finish than on Gils.,Nuggets,Red Diamonds(which are more alike than the Monroe's). The Monroe's finish
    to me,looks a lot like nitrocellulose lacquer. Quite durable.

    When #74 was brand new it had a flat,full-Florida fretboard. After I had it a while some white-ish fingerprints
    started showing up very noticeably. Sent it back for refinishing(not sure exactly what they did)but after a while they started showing up again.
    Sent it back again for refinish or whatever. They could tell I was a little peeved and asked me what they could do to make
    me happy with the mandolin. I said that I would like a 24-fret,abbreviated and radiused fretboard and they complied.
    Finish still looks good. (Wondering if this varnish was "cured" in ultra-violet light or something?)

    Not to beat the horse when she is already dead,but #74 is my personal favorite mandolin
    that I have ever played. I feel lucky to have been its caretaker all this time.

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  23. #16
    Loarcutus of MandoBorg DataNick's Avatar
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    Default Re: Gibson History - Montana Division years

    Quote Originally Posted by V70416 View Post
    Hey Nick,thanks for that link to the 2014 thread! Great info there on this specific subject. My ADD
    didn't help getting through it;but,I find the subject interesting and persevered. Especially since I like my Montana Gibson so much.

    Through the years I sold a couple Gilchrists,a Nugget,and one of two Red Diamonds all F5 style but the Monroe is the one I can play best/get around on due to the narrow nut and neck dimensions.("I have hands like a midget-boxer.") E.John.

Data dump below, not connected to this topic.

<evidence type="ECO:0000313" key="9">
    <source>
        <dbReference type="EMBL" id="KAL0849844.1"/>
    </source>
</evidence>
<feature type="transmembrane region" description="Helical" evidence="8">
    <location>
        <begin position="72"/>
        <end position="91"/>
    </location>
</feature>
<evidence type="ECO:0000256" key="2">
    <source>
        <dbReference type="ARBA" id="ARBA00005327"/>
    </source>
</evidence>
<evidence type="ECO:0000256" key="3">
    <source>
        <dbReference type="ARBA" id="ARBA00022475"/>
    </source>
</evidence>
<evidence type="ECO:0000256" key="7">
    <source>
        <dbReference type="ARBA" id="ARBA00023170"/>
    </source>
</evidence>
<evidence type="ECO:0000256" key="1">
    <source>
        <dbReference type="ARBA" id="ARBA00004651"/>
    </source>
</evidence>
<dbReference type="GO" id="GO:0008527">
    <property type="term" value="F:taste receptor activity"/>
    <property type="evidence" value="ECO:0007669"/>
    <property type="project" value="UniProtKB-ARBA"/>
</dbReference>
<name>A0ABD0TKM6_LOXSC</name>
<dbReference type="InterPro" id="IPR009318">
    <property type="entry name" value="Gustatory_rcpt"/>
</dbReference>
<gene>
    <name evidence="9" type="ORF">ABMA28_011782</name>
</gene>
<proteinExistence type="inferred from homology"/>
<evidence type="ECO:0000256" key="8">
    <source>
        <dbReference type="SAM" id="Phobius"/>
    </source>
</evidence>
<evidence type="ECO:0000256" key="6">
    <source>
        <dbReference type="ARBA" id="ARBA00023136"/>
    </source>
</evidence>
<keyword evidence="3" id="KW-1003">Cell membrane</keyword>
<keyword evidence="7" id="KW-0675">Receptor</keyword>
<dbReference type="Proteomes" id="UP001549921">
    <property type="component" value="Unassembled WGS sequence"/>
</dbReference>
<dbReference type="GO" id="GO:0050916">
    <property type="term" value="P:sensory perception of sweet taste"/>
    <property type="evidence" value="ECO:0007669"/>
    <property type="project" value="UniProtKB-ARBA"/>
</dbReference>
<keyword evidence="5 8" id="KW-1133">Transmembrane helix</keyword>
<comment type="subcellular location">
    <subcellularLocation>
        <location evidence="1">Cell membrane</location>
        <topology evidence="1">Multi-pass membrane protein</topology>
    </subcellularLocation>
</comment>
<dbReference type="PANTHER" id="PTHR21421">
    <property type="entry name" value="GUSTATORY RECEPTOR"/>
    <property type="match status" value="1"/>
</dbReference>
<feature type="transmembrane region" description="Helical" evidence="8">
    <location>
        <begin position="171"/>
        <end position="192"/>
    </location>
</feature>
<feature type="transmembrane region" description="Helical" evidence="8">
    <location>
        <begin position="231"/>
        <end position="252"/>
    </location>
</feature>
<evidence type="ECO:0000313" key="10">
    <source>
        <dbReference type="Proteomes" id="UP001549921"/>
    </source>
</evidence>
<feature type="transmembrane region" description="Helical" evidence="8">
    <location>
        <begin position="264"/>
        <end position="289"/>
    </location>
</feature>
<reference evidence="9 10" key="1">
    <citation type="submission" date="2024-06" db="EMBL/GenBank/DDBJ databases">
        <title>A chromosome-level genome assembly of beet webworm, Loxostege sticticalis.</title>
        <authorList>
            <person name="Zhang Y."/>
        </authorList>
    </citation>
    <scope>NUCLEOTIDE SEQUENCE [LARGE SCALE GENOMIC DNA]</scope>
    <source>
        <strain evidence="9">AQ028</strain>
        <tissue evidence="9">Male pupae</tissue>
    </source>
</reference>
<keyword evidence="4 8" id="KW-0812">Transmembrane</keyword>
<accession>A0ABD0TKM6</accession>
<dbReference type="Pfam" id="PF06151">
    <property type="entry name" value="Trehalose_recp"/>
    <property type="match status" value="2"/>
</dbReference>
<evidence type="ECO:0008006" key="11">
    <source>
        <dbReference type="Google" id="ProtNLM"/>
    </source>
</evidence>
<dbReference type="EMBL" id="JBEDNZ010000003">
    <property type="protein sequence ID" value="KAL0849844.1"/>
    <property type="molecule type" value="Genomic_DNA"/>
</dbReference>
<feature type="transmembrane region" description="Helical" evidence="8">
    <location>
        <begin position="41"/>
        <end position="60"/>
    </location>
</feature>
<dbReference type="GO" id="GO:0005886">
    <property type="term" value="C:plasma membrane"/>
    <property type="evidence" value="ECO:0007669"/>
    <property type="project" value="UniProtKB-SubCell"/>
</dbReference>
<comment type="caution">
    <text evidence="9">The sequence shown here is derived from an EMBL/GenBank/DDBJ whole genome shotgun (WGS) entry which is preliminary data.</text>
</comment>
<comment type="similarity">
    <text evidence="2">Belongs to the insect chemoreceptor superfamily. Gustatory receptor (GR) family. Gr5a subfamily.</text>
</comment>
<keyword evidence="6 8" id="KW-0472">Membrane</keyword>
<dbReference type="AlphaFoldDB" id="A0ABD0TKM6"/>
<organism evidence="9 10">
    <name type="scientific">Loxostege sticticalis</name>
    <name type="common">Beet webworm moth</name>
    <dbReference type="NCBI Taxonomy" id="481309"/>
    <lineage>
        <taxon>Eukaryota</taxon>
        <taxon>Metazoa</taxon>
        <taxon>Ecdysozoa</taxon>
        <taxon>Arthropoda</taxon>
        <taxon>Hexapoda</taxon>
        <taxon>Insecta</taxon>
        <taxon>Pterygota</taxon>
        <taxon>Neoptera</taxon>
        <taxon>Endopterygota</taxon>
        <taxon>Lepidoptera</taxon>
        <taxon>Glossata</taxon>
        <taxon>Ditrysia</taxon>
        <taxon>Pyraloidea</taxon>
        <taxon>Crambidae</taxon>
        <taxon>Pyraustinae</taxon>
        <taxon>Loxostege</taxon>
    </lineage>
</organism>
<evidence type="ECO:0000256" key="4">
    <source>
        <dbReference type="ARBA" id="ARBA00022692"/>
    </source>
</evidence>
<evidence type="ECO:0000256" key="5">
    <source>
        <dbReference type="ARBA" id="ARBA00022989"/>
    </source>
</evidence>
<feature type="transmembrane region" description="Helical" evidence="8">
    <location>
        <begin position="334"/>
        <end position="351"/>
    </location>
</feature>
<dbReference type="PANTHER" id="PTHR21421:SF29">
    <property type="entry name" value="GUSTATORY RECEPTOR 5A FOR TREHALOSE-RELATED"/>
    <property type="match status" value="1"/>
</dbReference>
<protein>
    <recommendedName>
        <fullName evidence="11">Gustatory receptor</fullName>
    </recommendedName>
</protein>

Arguably,some of those other mandolins sounded "better". My ears aren't very big anyway. If I can't get to the notes on time and cleanly then "tone" loses some of its priority...

    Let me preface my remarks here by admitting my ignorance and use of improper vernacular regarding neck-to-body joints and lacquer vs."varnish" finishing.

    Will try to give Mr.Carlson a call sometime to ask especially about the mortise-tenon/bolt joint. I have read that it is incorrect to call it a "bolt-on" neck. When I look inside #74 at the neck-block area there are two hex-headed(?) lag-screws(?) at 12 o'clock and 6 o'clock. These are set down into wider holes. There's a little rust on them after 25 years.

    So, it's not a bolt-on neck joint if it is also glued? Screw-on plus glued? Is the critical word here "bolt" as opposed to "screw?

    When I talked with Bruce Weber about the varnish finish on #74 pretty sure he mentioned "Behlen". Not sure how it was applied etc.
    They make more than one kind of varnish. Is is "spirit" varnish? I don't know. But it is sure a way different finish than on Gils.,Nuggets,Red Diamonds(which are more alike than the Monroe's). The Monroe's finish to me, looks a lot like nitrocellulose lacquer. Quite durable.

    Not to beat the horse when she is already dead,but #74 is my personal favorite mandolin that I have ever played. I feel lucky to have been its caretaker all this time.
    V70416,

    Sounds like you got a good'un!

    1. Mortise-Tenon joint (Carlson modfication) : as I understand it, the joint is glued, and the screw(s) re-enforces the joint for stability purposes until the glue has dried completely.